Spanish is taught at TMS in the Elementary classes. Depending on the occasion, classes are centered around holidays that lend themselves to learning the Spanish language, vocabulary and conversation. This video features a couple of days that were spent on the Mexican celebration of the “Day of the Dead.”
Language is an intrinsic part of the human being; we all possess the innate possibility to develop language in our genes. The presence of the gene FoxP2, which is unique to human beings and aids in language and speech development, tells us that our linguistic ability is at least partially hard-wired. These genes are activated, or expressed, only through experiences the child has with spoken language during their formative years. Maria Montessori wrote that “The child has a mind able to absorb knowledge. He has the power to teach himself. A single observation is enough to prove this. The child grows up speaking his parent’s tongue, yet to grown-ups the learning of a language is a very great intellectual achievement. No one teaches the child, yet he comes to use nouns, verbs and adjectives to perfection.”
The way in which adults and the child’s environment have a direct impact on language development is of great interest to Montessori educators, as well as how the structures of the child’s brain will be influenced by their experiences. From birth to three years old, children are in the sensitive period for language and the quality of their language environment is crucial to their brain development. In the Toddler Community, opportunities to support language development are offered not only through specific materials but in communication and conversations with the children consistently throughout the day. Children are learning not just words as vocabulary, but every single aspect of language and need to be spoken to like adults so that they can learn the complex version that they will be speaking.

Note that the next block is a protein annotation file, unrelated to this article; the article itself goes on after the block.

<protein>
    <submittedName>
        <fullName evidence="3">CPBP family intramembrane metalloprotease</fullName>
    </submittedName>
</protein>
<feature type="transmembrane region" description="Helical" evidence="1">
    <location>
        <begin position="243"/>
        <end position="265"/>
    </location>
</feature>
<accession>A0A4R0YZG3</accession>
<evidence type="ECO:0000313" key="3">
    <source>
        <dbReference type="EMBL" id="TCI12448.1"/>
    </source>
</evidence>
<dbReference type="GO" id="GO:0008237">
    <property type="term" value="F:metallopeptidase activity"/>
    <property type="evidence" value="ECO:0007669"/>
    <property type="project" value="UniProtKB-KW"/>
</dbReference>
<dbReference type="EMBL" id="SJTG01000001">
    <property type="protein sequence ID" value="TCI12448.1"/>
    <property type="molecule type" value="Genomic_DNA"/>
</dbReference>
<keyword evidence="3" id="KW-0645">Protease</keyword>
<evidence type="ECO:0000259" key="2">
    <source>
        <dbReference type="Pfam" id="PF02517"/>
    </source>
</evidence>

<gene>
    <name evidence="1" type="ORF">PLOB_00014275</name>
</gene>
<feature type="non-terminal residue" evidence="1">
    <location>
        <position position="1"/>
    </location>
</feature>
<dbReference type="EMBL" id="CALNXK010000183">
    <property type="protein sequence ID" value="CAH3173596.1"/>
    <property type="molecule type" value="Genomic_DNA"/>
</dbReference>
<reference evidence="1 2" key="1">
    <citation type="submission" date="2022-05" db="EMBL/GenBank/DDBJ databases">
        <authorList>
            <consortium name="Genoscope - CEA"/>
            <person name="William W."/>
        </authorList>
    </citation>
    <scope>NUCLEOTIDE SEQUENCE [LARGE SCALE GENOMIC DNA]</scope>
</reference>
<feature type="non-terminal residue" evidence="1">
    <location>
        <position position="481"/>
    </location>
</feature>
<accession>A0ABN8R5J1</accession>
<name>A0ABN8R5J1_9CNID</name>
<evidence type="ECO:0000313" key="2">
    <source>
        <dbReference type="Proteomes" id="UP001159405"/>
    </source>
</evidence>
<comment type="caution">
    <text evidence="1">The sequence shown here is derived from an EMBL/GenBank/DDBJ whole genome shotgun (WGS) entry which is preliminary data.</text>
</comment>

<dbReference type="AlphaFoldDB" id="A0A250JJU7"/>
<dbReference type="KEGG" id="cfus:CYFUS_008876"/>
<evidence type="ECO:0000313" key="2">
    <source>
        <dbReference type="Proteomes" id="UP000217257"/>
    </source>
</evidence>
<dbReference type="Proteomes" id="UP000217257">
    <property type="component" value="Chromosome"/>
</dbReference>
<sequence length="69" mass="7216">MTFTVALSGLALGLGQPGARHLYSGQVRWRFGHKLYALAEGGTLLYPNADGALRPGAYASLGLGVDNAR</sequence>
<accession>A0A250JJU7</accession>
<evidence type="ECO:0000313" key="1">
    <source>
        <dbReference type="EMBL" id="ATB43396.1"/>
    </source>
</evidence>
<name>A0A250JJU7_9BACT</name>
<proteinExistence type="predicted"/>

The importance of conversation as a tool for language development is further explored in the article below: